The Business of Cannabis: Midas Letter

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By Jason Gorber

As part of our Business Talks with Canada’s top cannabis CEOs, we had the pleasure of speaking with:

James West

Publisher/CEO, Midas Letter

Toronto, Ontario

Tell me about your company. We invest in and operate assets relative to the cannabis industry across media, cultivation, extraction, consumer packaged goods, medical research. I’m a CEO of a few of the companies. I’m on the advisory board of some of them. I guess I’m the founder of several of these enterprises. I’m the CEO of Midas Letter Media Corp that produces Midas Letter Live on Youtube and, its companion website.

How have you seen the industry change since you’ve been involved with it? Well, cannabis became legal! I’ve had a lifelong involvement with cannabis. I was such a cannabis enthusiast from a teenager forward, to the point where I was an active participant in commercial operations pre-legalization.

Have you seen radical changes in terms of a complete shift of those who are participating, or are you seeing a lot of people such as yourself that were maybe involved pre-legalization continuing to ride the wave? There’s a tonne of people who are still involved who were involved pre-legalization. The biggest sort of funny, interesting, noteworthy change is that people who were formerly extremely vocal opponents to anything to do with cannabis are now suddenly actively advocating, investing, and/or operating assets. The best-case example would be former chiefs of police [i.e. Bill Blair, of Toronto’s Police Services] who are now senior management of cannabis companies.

What would you like to see change in the future, and how are you personally and your companies contributing to that change? The Canadian situation is great, but there’s too much government interference in the industry. For example, it is absolutely untenable that cannabis companies are not permitted to advertise or sponsor events or promote themselves in any way, shape, or form while alcohol companies are. If cannabis is such a superior medicine to opiates and a superior recreational product to alcohol, how can we escape the hypocrisy that prevented us from recognizing these realities as long as we continue to cling to these hypocritical constructs?

What do you see as other particular roadblocks? Bureaucracy is a primary limiter.

Even more than negative perception? Perception has always been limited to the people who are in charge, government types or the elite. It first went legal in the United States for medical purposes because the young Charlotte Figi was having 200 epileptic seizures a day. It’s unfortunate that it takes the suffering of a child to pierce the veil of hypocrisy, especially in the context of all of the people who have died prematurely or had a less than stellar end-of-life experience because cannabinoids weren’t available.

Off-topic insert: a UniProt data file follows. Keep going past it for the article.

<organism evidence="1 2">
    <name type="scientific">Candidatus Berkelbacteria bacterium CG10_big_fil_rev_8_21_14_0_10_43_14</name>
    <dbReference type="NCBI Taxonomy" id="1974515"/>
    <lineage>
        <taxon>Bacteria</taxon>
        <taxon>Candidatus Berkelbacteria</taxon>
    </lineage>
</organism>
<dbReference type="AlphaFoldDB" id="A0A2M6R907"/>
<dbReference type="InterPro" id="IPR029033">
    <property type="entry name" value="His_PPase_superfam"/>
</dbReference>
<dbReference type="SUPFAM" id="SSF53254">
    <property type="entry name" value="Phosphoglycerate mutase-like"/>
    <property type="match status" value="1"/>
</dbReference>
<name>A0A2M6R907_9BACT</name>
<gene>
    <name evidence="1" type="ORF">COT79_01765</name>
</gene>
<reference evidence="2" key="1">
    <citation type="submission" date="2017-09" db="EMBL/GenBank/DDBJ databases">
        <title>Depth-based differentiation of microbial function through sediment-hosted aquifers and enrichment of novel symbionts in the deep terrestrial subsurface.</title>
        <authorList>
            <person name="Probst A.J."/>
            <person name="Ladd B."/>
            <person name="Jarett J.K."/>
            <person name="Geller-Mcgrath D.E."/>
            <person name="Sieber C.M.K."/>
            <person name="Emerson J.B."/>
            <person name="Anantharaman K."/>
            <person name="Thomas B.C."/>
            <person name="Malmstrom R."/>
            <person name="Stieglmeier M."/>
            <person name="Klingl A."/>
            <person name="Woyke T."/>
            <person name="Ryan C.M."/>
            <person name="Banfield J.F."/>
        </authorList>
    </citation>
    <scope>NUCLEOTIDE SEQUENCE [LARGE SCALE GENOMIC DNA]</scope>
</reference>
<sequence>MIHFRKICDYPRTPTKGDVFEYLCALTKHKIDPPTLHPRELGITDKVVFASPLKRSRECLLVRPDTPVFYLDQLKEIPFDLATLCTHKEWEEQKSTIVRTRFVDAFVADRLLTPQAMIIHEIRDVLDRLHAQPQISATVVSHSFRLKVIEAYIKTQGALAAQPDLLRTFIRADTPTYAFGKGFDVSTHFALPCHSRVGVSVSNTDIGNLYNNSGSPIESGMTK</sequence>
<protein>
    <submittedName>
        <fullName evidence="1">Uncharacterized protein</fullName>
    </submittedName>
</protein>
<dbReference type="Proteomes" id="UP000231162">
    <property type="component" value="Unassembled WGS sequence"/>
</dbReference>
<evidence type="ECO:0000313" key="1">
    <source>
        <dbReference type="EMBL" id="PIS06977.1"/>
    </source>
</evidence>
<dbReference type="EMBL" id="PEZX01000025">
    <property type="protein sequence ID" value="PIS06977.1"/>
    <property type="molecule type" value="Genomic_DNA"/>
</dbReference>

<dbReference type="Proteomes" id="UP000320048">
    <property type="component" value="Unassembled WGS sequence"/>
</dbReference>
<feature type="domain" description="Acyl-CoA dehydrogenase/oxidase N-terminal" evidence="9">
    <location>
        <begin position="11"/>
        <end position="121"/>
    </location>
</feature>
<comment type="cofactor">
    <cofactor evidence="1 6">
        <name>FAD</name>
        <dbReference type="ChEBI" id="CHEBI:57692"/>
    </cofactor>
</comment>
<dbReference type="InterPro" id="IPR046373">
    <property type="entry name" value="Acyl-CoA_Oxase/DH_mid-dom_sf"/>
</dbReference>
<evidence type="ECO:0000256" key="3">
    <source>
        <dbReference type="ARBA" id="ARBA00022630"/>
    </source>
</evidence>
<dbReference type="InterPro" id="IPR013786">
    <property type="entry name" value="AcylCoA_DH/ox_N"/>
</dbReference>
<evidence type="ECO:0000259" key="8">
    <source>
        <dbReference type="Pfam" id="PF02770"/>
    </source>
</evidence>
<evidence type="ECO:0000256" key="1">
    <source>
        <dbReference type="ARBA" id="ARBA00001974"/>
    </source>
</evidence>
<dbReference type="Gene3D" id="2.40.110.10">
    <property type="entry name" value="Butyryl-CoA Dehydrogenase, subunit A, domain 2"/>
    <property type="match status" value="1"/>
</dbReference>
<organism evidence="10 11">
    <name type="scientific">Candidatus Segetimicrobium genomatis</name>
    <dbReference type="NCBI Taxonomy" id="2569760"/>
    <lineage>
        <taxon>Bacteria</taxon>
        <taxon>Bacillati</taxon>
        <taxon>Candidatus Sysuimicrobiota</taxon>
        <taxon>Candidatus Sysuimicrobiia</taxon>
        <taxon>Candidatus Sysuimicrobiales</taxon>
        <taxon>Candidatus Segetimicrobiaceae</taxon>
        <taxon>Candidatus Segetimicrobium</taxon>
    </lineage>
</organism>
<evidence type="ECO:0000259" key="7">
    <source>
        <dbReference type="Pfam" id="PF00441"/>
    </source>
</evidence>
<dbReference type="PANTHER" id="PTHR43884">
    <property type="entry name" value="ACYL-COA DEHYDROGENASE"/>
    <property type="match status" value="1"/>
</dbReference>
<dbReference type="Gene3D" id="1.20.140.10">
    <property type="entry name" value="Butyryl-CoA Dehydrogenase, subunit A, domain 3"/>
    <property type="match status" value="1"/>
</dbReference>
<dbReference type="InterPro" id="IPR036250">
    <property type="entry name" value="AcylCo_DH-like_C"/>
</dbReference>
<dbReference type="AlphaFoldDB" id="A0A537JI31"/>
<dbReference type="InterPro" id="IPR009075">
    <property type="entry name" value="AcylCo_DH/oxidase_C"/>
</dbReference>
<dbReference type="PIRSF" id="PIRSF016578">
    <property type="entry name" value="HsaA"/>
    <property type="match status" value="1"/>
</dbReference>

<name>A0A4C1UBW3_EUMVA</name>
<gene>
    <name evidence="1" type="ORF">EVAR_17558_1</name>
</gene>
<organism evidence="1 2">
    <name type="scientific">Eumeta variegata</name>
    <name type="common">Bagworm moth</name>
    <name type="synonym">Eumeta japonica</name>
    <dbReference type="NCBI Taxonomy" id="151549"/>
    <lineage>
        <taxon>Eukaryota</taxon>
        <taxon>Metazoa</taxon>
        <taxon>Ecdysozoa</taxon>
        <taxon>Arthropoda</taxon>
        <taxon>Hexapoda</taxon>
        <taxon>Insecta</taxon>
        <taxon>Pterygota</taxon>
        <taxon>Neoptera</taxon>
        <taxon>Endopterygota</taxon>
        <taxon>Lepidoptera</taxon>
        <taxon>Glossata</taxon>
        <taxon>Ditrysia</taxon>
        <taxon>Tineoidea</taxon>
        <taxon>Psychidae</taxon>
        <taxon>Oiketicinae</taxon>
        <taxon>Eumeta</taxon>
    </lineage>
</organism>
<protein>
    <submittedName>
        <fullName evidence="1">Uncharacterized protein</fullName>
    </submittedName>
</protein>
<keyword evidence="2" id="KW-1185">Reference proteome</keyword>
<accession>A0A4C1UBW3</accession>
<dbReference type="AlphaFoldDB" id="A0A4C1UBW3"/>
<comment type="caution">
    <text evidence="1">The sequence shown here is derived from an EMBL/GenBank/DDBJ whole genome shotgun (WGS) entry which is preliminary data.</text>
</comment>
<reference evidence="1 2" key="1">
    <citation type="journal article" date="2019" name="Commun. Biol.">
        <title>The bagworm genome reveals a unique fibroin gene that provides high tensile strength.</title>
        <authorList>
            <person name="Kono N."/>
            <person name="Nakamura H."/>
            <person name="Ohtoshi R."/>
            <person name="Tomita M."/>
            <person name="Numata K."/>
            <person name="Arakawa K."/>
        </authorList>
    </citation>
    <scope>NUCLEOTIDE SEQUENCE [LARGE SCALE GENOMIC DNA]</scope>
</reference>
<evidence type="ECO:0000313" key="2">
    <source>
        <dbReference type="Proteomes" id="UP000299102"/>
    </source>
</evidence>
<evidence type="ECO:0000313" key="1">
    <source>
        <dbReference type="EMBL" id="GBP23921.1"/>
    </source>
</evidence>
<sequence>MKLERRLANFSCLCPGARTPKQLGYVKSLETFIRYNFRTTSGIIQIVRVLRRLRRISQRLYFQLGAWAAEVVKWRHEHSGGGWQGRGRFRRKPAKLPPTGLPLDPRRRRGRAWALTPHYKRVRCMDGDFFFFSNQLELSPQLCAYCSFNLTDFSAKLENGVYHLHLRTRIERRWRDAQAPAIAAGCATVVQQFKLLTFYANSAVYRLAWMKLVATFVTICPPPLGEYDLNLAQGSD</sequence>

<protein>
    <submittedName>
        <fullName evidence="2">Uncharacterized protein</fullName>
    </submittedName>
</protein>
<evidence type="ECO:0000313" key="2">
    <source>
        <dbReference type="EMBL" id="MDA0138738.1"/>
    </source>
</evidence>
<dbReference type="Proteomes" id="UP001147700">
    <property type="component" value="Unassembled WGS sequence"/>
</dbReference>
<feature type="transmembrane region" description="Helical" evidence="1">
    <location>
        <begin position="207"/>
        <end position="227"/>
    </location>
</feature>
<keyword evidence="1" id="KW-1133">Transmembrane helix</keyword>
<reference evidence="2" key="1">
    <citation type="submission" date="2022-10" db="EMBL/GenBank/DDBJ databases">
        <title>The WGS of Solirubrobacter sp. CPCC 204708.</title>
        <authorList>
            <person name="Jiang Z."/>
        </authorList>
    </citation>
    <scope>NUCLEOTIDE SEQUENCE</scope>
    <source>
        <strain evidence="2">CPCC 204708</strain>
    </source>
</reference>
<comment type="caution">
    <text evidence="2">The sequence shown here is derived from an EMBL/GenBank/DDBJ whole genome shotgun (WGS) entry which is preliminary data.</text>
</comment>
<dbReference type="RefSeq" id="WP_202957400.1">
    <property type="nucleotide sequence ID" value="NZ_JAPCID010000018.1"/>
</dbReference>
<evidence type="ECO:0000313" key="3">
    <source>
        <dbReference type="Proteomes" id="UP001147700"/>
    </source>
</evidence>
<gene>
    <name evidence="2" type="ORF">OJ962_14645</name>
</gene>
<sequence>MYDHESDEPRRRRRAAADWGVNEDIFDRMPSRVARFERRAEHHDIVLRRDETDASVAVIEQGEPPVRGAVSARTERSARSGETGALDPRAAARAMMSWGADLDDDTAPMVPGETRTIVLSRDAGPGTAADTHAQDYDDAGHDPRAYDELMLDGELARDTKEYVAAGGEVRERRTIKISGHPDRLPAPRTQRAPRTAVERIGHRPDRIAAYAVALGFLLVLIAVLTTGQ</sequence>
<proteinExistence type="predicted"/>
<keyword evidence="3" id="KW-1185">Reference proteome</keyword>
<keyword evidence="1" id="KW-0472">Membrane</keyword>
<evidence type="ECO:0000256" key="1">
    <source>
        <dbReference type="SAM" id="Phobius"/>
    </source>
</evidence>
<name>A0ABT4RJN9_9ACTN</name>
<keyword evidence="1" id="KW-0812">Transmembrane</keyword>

To play devil’s advocate here, you’ve already noted that there have been restrictions in terms of research. Should this liter- ally be the Wild West? In other words, what do you see as appropriate regulation here? You’re contrasting it with alcohol, but maybe it isn’t that there should be cannabis advertising – maybe the answer is that there shouldn’t be alcohol advertising, for example. The lesson of cannabis prohibition should have been [that] it’s better to let people experiment with what works for them individually and then evolve policy from those experiences, rather than prohibit access to experimentation on moral or unscientific grounds. If that [were] the case, then we would have started with opiates and would have realized that, OK, these things are really bad, let’s make them harder and harder to get because people tend to become addicted to them. With cannabinoids, we should have said, let’s not restrict them, let’s learn from the people who are actively using them and study them, and we would have concluded that these things don’t make you lazy and unambitious. We should look to replace reliance on opiates with cannabinoids, which is where we’re going now. In the context of advertising, from the perspective strictly of what is fair, it’s either yes, no advertising for any intoxicant, or open season for all intoxicants that are deemed legal.

What do you still see as the biggest misconception? I think there’s two misconceptions: on the pro-cannabis side, that cannabis is a miracle drug cure-all, which I think is extreme and not supported by science. There are actually clinical studies underway right now studying the costs, whether cannabis causes lung cancer when you smoke it all of your life. On the anti-cannabis side, there’s still reports drawing massively distorted conclusions from data suggesting that Colorado’s rate of traffic fatalities [are] a result of cannabis consumption [being] at an all-time high since legalization. There are institutions generating misleading data that is based on self-serving, self-interested interpretation of data.

What do you see this industry looking like in five years? This is the second inning of a very long game. I think we’re looking at a future where every man, woman, child, dog, cat, and horse has a requirement over its lifespan to access cannabis for a wide range of reasons yet to be determined by science. I think that the largest exponential value creation exercises are yet in front of us, and it’ll make the last five years look like a warm-up for what’s to come.